Cookbook author, Jane Hornby, dishes on her top tips to smooth sailing when it comes to baking. For some awesome hints, check out Jane’s steps to a sweet experience.
By Annelise McAuliffe
Shutterstock: Alexei LogvinovichJane Hornby, author of the beautiful cookbook What to Bake & How to Bake It, as well as others, hails from the United Kingdom where she has spent much of her career immersed in a variety of kitchens recipe testing and talking about food.
We checked in with her after the launch of her new book to grab you the fast facts to baking confidence in the kitchen and learn more about what motivated her to dedicate her career to inspire people to get in touch with the food they are making and eating.
A day of recipe testing is hard to beat for Jane. Diving into a day of recipe testing in her kitchen begins with a “cuppa”, flicking on the radio, and warming the oven. Step into Jane’s sweet-smelling kitchen for a moment and you are likely to find her playing around with coffee flavors at the moment. Although Jane admits that her current favorite baking ingredient is nothing new, taken her awhile to become a die-hard coffee fan. As for coffee in her dinner recipes, not so fast. “I’m not totally sold on coffee ribs yet, but I’m up for conversion! Savoury-wise I just can’t help but to be inspired by the local produce here where I live in Oxfordshire. I’m in a little rural town with several farms nearby with the most beautiful greens.[…]I love to hear about new ingredients, use produce in season, take inspiration from travel, or even just a stroll through some of my old haunts in London and the ideas bubble up pretty fast.”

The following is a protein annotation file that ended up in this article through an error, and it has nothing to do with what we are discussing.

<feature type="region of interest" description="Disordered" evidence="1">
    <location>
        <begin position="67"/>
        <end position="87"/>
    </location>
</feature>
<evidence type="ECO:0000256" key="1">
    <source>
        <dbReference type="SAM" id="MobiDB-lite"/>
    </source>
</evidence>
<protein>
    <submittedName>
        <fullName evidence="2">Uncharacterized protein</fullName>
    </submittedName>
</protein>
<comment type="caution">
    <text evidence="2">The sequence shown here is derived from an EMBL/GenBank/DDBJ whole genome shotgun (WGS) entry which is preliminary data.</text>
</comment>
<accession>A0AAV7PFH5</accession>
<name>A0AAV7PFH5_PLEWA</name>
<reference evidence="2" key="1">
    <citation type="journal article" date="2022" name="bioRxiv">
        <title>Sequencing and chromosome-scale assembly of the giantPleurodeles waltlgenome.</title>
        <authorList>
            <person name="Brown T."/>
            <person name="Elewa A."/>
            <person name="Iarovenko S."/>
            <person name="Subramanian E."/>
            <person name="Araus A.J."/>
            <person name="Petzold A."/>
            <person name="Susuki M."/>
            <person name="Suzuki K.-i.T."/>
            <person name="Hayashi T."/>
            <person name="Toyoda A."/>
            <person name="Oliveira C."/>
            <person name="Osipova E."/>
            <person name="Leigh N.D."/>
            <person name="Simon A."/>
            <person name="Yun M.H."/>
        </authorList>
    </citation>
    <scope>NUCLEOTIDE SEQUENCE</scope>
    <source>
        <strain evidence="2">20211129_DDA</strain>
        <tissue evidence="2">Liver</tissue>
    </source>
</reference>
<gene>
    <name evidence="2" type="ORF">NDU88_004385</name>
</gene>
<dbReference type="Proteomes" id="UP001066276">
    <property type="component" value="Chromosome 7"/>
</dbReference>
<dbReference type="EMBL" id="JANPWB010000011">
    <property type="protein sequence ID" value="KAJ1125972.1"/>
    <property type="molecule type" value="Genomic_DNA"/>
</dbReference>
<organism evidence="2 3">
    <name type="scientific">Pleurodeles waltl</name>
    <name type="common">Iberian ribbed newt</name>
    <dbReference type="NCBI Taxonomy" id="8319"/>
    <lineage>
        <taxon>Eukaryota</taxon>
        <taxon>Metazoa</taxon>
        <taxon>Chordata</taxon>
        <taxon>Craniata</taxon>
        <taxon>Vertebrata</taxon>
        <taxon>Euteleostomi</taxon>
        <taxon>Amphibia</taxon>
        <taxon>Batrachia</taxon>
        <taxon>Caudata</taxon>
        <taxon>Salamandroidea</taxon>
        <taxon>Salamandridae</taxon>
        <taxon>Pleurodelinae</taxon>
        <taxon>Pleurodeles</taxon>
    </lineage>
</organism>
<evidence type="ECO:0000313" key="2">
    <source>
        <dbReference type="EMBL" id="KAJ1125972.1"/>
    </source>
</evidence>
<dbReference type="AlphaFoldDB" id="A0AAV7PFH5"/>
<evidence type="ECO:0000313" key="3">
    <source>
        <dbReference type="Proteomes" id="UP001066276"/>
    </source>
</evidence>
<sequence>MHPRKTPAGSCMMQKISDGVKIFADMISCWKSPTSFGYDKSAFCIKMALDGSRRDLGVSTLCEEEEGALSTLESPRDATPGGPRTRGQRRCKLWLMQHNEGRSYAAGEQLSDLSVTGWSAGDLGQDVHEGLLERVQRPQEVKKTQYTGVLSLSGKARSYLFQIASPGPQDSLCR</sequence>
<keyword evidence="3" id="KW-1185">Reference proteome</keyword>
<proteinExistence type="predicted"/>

Speaking of savory, we all know that cooking and baking are two very different arts. One can be freer and the other relies more on precise chemical reactions, but Jane hasn’t shied away from either. “I have been doing both all my life really, so I’m comfortable with both sides. I want to smash the myth that people need some kind of magic skill to be a great baker – all you need is a well-explained recipe and to take your time. I’ve wanted to write a book on baking for years; when I was working in house at BBC Good Food magazine they’d call me ‘Cake queen’ as I was the one always willing to take on the baking features and wedding cakes. I think it does take a certain personality to want to get nitty-gritty with the detail, and be able to take the knock-backs that inventing a baking recipe can often give. To be able to put together a collection of baking recipes that will work and be useful for all sorts of people has been a great experience. ”
For all the indecisive bakers out there, Jane answers the daunting question of “What do I make?” in her recent cookbook. The first thing Jane does is recognize her audience and eaters. Does the person who will be eating it have a favorite flavor? Next, she surveys the situation. What time of day will it be served? Do you need to make a large amount of whatever you choose? Is time of the essence? From Simple Family Baking to Desserts & After Dinner, Jane’s book as titles to answer those questions and guide readers to the perfect recipe.